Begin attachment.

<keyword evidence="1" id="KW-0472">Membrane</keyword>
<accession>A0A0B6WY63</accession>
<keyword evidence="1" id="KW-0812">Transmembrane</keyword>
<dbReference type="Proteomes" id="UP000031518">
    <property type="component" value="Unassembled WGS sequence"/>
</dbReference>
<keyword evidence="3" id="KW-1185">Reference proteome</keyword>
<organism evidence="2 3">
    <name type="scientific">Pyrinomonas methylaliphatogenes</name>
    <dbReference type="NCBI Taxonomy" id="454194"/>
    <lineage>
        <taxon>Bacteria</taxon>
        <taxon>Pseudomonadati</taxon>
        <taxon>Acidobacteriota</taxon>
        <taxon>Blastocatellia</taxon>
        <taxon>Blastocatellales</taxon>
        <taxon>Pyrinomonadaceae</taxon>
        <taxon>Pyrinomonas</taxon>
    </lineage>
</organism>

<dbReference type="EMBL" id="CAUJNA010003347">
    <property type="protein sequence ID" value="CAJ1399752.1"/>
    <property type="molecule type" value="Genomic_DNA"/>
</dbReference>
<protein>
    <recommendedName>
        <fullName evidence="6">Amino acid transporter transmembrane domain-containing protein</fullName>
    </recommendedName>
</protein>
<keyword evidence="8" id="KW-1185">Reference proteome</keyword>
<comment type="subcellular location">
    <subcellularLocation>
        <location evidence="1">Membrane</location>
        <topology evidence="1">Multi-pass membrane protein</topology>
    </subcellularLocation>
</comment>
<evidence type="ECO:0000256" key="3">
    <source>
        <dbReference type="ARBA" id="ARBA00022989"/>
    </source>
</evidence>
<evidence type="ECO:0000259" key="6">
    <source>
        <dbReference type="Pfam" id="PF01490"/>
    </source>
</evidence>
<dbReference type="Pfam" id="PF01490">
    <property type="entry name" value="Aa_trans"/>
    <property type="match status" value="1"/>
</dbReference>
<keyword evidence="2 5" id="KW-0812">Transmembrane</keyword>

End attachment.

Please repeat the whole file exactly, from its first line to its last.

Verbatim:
<keyword evidence="1" id="KW-0472">Membrane</keyword>
<accession>A0A0B6WY63</accession>
<keyword evidence="1" id="KW-0812">Transmembrane</keyword>
<dbReference type="Proteomes" id="UP000031518">
    <property type="component" value="Unassembled WGS sequence"/>
</dbReference>
<keyword evidence="3" id="KW-1185">Reference proteome</keyword>
<organism evidence="2 3">
    <name type="scientific">Pyrinomonas methylaliphatogenes</name>
    <dbReference type="NCBI Taxonomy" id="454194"/>
    <lineage>
        <taxon>Bacteria</taxon>
        <taxon>Pseudomonadati</taxon>
        <taxon>Acidobacteriota</taxon>
        <taxon>Blastocatellia</taxon>
        <taxon>Blastocatellales</taxon>
        <taxon>Pyrinomonadaceae</taxon>
        <taxon>Pyrinomonas</taxon>
    </lineage>
</organism>

<dbReference type="EMBL" id="CAUJNA010003347">
    <property type="protein sequence ID" value="CAJ1399752.1"/>
    <property type="molecule type" value="Genomic_DNA"/>
</dbReference>
<protein>
    <recommendedName>
        <fullName evidence="6">Amino acid transporter transmembrane domain-containing protein</fullName>
    </recommendedName>
</protein>
<keyword evidence="8" id="KW-1185">Reference proteome</keyword>
<comment type="subcellular location">
    <subcellularLocation>
        <location evidence="1">Membrane</location>
        <topology evidence="1">Multi-pass membrane protein</topology>
    </subcellularLocation>
</comment>
<evidence type="ECO:0000256" key="3">
    <source>
        <dbReference type="ARBA" id="ARBA00022989"/>
    </source>
</evidence>
<evidence type="ECO:0000259" key="6">
    <source>
        <dbReference type="Pfam" id="PF01490"/>
    </source>
</evidence>
<dbReference type="Pfam" id="PF01490">
    <property type="entry name" value="Aa_trans"/>
    <property type="match status" value="1"/>
</dbReference>
<keyword evidence="2 5" id="KW-0812">Transmembrane</keyword>